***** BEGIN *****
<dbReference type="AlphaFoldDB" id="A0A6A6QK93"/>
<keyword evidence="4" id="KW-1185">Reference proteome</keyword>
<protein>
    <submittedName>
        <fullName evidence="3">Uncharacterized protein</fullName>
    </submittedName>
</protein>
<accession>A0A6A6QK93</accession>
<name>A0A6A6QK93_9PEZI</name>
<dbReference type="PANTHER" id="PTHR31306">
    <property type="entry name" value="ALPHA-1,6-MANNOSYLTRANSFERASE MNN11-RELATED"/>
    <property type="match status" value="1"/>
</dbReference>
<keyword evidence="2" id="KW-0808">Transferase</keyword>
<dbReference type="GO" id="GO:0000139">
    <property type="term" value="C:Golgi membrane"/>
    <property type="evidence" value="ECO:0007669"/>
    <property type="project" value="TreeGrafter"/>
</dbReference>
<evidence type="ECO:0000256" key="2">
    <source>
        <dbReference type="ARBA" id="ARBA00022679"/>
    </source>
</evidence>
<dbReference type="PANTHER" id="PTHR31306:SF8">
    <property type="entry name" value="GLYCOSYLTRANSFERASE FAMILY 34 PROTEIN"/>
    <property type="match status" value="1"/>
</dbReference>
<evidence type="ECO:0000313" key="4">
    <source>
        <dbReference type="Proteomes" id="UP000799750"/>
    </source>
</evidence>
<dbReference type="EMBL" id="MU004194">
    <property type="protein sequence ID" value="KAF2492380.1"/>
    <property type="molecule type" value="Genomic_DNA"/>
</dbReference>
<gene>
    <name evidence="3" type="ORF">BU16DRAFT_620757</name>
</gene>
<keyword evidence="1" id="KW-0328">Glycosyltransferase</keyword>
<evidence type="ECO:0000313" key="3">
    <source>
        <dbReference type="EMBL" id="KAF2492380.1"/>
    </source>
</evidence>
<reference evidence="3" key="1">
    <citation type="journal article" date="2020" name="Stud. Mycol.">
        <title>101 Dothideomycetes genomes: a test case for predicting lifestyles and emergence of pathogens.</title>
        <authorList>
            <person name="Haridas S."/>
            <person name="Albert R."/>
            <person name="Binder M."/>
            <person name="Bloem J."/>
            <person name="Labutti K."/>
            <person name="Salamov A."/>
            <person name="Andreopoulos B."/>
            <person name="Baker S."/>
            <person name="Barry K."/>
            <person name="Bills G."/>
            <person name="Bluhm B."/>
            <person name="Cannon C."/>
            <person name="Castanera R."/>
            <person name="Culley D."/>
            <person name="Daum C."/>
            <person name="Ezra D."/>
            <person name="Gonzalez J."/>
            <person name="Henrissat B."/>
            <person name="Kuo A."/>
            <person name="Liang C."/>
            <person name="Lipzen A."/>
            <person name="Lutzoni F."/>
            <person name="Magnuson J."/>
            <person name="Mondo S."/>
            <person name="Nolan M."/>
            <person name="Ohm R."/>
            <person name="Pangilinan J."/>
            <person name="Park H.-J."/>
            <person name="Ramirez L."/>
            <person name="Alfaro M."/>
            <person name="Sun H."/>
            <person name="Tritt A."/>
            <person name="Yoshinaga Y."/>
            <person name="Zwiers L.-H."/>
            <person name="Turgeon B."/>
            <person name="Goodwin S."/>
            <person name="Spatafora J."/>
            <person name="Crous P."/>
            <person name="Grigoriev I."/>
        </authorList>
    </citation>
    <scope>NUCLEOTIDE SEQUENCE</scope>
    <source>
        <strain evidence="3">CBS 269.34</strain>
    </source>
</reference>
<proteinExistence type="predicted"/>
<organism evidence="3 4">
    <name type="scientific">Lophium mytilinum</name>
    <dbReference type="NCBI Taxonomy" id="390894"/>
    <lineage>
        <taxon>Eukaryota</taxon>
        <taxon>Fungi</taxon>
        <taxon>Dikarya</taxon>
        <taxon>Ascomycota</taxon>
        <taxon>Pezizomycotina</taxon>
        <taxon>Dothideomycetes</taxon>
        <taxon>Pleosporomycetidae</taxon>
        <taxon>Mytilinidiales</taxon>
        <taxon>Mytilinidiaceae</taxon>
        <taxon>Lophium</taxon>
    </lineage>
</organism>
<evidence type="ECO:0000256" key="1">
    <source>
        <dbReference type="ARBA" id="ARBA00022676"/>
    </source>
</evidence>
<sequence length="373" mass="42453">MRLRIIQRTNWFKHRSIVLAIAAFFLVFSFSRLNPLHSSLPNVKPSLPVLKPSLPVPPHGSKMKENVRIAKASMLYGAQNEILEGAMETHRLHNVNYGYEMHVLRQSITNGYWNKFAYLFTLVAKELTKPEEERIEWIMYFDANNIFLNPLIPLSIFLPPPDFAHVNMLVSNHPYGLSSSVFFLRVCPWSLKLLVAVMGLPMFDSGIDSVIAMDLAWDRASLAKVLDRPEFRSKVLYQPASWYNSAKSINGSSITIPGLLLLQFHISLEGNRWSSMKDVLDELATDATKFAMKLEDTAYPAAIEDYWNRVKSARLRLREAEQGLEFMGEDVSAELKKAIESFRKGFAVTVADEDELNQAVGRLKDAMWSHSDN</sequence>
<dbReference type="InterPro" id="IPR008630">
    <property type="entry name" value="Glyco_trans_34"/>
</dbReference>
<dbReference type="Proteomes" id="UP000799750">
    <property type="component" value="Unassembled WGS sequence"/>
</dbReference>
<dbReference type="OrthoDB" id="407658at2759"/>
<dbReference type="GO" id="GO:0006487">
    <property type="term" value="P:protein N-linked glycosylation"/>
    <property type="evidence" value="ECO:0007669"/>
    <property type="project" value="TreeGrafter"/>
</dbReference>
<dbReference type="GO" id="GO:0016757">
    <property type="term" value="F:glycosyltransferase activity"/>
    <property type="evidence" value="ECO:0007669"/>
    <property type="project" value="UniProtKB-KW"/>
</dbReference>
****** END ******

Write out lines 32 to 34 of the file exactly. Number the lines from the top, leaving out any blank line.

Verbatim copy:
    </source>
</evidence>
<dbReference type="EMBL" id="MU004194">